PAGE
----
sports, money and campus

A great front page Times story today on the flow of money to a range of minor sports.  Colleges want to win and claim sports are the “front porch” of the university (a notion hard to measure), yet only 14 of the 120 major college sports powers turn a profit.  How can that be justified, when budgets are tight?  My alma mater is a case in point:

At the University of Tennessee, new facilities include an aquatics center, a softball stadium and a $16 million makeover of the baseball stadium. Plans are under way for a clubhouse and driving range for the golf teams.

The projects at Tennessee show how the big-time sports mentality has bled into smaller sports, said Todd Diacon, who served until recently as the faculty athletics representative at Tennessee.

“It strikes me that all the ills that people tend to throw at the revenue sports have now jumped over to the nonrevenue sports,” he said. “It doesn’t feel like it’s sustainable to me.”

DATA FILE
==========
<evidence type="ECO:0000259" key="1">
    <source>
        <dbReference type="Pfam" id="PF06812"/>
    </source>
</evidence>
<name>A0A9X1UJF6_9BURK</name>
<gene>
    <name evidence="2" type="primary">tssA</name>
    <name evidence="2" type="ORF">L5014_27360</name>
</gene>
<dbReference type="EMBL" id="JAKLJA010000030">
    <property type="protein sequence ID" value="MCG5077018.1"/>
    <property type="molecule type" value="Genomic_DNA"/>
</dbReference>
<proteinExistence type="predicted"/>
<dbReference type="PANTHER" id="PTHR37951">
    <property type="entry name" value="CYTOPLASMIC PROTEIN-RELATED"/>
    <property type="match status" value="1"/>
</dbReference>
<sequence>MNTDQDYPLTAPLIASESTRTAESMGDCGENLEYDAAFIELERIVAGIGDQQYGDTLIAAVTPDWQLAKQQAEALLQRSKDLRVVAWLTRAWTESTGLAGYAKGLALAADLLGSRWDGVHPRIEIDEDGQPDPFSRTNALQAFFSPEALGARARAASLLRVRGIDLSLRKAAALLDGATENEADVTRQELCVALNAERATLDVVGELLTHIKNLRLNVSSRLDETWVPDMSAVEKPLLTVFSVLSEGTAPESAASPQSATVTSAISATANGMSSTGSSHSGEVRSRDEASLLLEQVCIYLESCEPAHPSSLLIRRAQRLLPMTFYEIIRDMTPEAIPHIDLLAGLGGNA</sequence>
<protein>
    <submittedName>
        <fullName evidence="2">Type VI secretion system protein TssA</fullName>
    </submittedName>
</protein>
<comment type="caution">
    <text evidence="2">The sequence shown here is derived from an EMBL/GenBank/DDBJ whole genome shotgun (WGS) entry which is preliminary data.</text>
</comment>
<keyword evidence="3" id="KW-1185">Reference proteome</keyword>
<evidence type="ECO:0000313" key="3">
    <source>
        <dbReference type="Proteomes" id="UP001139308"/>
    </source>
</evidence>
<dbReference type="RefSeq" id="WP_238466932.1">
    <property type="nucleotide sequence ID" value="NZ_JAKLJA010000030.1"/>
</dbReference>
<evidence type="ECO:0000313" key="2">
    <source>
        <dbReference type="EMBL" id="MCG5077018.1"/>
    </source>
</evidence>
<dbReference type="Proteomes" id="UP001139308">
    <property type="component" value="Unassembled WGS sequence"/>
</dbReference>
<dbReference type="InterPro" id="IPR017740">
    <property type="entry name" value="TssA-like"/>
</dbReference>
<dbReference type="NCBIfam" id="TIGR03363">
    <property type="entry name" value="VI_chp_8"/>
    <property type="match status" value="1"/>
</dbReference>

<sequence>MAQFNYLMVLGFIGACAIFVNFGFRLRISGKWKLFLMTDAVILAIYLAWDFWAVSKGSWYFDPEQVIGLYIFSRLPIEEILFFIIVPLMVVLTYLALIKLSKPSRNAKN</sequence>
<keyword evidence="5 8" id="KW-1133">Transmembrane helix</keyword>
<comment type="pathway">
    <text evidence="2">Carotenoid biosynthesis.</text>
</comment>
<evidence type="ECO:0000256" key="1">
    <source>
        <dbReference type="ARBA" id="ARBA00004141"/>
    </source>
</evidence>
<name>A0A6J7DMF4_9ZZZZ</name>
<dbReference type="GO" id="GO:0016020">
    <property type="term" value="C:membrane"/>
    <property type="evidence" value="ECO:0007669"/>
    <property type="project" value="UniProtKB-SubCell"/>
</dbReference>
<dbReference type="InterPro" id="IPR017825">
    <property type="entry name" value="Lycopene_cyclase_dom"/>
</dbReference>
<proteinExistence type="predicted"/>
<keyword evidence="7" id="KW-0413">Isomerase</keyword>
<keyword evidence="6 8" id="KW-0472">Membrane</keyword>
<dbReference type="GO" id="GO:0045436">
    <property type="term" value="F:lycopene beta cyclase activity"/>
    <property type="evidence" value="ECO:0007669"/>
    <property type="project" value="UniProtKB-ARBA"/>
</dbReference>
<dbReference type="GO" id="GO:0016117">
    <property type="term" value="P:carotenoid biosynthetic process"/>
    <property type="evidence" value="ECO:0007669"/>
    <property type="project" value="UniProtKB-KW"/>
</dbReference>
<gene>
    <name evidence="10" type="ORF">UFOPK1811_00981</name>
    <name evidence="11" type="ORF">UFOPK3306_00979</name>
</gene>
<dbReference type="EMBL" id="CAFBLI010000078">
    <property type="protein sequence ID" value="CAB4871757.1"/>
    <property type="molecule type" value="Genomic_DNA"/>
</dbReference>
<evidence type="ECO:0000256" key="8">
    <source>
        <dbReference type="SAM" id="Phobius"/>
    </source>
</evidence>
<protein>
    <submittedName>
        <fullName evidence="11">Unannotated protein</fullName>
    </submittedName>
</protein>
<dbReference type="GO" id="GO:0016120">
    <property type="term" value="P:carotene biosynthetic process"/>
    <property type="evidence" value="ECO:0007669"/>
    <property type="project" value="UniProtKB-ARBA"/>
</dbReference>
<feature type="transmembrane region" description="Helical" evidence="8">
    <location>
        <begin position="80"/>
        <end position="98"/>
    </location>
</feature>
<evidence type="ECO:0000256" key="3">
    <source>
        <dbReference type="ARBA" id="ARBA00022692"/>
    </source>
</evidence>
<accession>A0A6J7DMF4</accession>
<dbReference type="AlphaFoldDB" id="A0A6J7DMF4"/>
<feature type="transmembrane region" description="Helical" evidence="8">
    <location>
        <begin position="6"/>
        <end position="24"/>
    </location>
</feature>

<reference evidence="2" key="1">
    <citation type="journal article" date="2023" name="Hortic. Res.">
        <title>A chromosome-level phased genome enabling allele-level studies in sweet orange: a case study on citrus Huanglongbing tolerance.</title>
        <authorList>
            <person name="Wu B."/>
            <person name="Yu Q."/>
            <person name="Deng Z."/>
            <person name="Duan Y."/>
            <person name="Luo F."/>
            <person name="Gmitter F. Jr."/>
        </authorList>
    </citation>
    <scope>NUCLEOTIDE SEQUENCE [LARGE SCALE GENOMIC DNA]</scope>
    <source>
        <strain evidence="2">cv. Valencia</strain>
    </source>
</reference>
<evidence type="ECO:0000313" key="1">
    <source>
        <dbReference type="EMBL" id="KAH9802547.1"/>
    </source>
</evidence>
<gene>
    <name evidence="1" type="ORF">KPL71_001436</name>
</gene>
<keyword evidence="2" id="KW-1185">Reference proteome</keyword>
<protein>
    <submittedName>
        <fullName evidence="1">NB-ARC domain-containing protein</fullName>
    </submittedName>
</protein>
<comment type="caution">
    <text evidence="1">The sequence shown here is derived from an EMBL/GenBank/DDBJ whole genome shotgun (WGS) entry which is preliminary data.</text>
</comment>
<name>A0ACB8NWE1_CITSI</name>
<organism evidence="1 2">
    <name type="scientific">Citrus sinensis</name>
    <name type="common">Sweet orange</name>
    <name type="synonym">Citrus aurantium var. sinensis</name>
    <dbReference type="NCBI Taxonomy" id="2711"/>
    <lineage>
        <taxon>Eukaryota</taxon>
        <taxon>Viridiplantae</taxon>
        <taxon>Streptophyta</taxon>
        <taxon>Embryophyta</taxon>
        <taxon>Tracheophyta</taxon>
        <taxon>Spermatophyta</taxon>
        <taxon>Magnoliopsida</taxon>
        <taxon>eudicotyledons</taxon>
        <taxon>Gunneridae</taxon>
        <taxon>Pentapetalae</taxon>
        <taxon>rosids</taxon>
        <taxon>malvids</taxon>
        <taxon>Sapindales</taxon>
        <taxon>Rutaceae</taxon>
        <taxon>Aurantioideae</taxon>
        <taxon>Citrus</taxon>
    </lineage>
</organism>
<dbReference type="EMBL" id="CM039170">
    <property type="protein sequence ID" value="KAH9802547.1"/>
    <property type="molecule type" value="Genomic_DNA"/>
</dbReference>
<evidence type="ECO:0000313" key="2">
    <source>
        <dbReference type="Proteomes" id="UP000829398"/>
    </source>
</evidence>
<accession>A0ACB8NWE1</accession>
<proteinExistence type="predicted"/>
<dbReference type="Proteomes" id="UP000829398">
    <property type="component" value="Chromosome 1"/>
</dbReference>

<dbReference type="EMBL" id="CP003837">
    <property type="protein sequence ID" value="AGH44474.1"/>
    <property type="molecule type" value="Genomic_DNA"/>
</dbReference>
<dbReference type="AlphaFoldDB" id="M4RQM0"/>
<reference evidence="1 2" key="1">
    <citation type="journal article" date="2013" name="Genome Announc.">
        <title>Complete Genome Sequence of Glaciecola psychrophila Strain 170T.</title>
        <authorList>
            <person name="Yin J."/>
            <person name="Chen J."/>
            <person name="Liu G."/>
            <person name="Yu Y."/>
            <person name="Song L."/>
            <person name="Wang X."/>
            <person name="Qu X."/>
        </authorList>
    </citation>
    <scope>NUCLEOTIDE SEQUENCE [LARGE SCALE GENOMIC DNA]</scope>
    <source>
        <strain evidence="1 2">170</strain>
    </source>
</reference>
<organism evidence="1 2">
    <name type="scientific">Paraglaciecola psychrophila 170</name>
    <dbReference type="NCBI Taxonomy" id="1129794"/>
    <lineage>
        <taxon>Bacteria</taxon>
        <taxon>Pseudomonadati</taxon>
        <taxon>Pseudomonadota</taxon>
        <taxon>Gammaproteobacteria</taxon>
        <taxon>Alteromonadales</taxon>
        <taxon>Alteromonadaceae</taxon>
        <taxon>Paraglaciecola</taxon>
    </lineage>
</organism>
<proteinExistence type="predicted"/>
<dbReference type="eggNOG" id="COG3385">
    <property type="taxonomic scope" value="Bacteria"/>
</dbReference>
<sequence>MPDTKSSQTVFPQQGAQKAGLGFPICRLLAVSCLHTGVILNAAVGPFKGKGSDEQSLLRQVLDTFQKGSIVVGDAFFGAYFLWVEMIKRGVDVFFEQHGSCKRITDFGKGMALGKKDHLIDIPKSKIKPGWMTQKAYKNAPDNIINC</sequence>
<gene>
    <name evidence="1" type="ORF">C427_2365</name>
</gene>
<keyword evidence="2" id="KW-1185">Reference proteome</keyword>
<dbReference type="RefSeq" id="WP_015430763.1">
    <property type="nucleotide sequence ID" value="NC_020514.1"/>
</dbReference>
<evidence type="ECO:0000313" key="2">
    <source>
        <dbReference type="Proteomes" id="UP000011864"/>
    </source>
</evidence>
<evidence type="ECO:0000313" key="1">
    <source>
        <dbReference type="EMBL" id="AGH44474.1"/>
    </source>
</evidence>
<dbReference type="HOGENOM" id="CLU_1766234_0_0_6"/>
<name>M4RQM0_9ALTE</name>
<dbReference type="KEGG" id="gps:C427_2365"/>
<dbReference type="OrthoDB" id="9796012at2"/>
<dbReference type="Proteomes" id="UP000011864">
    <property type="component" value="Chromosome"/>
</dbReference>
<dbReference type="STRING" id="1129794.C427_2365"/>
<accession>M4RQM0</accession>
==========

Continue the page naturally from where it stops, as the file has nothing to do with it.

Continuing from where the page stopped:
Our first case study deals with the tremendous conflict that occurs when journalists examine such issues more closely.


One Response to “sports, money and campus”

  1. Hugh Brady Says:

    Of course, the same effect is spilling over into the rest of academia, where the costs of dorms and new academic buildings is spiraling out of control and is probably unsustainable as well. IThe story would have been more interesting had it examined the sports spending in this context, and perhaps talked with someone about the arms race in all areas of college spending.

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